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HAVANA, January 29, 2014 (AFP) – Cuban President Raul Castro Tuesday railed against US spying as he opened a summit of Latin American and Caribbean leaders – including Costa Rican President Laura Chinchilla – set up by Venezuela’s late anti-US leader Hugo Chavez.
The meeting — which began with a moment of silence for Chavez — was hosted by his closest ally, communist Cuba, in a major coup for a country Washington has tried to isolate through a five-decade-old trade embargo.
The summit has been interpreted as a sign to the United States that the region will no longer accept Cuba’s isolation.
Castro, 82, traded his olive drab fatigues for a dark blue suit, and used his opening remarks to fiercely criticize the vast phone and Internet spying operation that has raised international consternation, especially among nominal US allies such as Mexico and Brazil.
The secretive NSA program, details of which were leaked by former US contractor Edward Snowden, “raises concerns about its potential to cause international conflicts,” Castro said.
He warned that the world needs to “prevent cyberspace from becoming a theater of military operations.”
And he suggested the United States — referred to obliquely to “the so-called ‘centers of power’” — was not ready to give up its “control of the rich region.”
Standing with Cuba
The CELAC bloc of 33 Latin American and Caribbean nations was the culmination of an effort by Chavez to bring together both right-wing and leftist governments to counter the influence of the United States.
The group will declare itself “diverse but united” Wednesday, when it signs a more than 80-point statement that also hints at distancing the region from the United States.
Some members of the newer group are pushing it as an alternative to the US-based Organization of American States.
The meeting in Cuba also allows leaders to make a statement about the region’s commitment to Havana.
“Today, Cuba is the capital of our America,” Nicaragua’s President Daniel Ortega said as he arrived for the meeting.
Castro welcomed his guests Tuesday with a ceremony “deeply regretting” the death in March of the man who spearheaded the group: Venezuela’s Chavez.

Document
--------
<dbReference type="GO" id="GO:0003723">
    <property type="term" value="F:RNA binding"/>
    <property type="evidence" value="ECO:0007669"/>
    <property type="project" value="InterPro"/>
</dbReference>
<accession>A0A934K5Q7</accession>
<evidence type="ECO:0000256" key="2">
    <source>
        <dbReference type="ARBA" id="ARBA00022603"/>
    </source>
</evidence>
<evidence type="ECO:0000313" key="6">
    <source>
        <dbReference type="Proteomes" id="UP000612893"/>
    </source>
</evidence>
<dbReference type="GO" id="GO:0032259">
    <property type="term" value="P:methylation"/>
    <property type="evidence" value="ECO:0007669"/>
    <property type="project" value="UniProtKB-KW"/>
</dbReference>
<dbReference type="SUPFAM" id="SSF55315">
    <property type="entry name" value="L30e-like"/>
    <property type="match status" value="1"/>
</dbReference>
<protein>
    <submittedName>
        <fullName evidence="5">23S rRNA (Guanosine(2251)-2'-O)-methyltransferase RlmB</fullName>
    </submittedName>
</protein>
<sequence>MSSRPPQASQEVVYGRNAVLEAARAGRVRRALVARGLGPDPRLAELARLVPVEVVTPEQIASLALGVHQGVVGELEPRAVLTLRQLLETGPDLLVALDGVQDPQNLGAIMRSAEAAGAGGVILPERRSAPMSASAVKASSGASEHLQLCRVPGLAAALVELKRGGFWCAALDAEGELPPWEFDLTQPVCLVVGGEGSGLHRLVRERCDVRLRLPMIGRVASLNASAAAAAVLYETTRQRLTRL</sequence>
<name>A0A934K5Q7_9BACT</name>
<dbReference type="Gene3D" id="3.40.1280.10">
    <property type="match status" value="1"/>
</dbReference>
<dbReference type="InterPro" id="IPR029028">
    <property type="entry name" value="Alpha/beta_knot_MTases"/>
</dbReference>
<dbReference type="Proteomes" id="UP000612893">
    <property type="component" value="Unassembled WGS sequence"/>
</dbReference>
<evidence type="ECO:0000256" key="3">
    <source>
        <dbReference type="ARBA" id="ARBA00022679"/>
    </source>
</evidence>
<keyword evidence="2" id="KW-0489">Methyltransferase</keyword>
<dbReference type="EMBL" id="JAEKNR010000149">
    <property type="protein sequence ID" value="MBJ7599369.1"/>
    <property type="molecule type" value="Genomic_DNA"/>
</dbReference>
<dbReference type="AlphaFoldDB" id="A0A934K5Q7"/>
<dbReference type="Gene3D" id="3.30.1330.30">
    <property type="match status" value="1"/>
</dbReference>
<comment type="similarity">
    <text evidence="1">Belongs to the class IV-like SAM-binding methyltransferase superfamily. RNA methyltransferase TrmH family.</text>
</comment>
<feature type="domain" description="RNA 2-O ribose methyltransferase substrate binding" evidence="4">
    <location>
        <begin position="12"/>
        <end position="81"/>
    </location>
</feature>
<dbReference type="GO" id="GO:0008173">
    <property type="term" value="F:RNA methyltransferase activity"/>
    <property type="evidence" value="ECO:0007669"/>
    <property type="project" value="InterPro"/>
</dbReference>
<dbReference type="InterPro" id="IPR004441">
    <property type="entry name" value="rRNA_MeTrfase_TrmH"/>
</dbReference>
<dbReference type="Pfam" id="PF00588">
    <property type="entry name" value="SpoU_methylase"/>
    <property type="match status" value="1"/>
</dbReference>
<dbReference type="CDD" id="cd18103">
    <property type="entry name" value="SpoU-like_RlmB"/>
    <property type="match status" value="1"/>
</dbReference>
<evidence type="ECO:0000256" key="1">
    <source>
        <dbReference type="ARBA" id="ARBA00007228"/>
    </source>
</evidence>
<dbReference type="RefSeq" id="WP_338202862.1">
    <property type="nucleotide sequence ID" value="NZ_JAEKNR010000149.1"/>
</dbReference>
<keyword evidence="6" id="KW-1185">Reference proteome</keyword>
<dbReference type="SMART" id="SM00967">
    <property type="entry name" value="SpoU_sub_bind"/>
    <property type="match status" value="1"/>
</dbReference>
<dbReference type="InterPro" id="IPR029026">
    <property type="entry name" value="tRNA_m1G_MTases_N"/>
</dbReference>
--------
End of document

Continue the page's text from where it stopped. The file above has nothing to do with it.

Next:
The Chavez government has helped prop up Cuba’s isolated cash-strapped regime for a decade.
“The creation of a common political space is essential for our region,” Castro said at a ceremony attended by UN secretary general Ban Ki-moon and heads of state from around the region.
On Monday, Brazilian President Dilma Rousseff declared “Brazil wants to be a first-order economic ally to Cuba,” while opening of a major container port, partly funded by Brazil and a major outlet for an island nation formally excluded from US trade.
“Cuba has never had such a strong show of support from across the region,” said Arturo Lopez-Levy at the University of Denver.
But “the United States is not going to change (its isolationist policy toward Cuba) just because a lot of regional leaders visit Havana,” stressed Patricio Navia, a New York University political scientist.
The summit’s “Havana Declaration” to be signed Wednesday touches on issues ranging from combatting poverty and illiteracy to disarmament.
It urges agricultural development and food security, technological and scientific cooperation, and affirms a “zone of peace” for the 600 million people across the region.
It was prepared by delegates from the attending countries during diplomatic wrangling since the weekend.
Wednesday’s session will also offer a first opportunity for Peru’s leader Ollanta Humala and Chile’s Sebastian Pinera to meet after the UN’s top court ruled in Lima’s favor in a maritime border dispute.
Additional editing by Inside Costa Rica staff.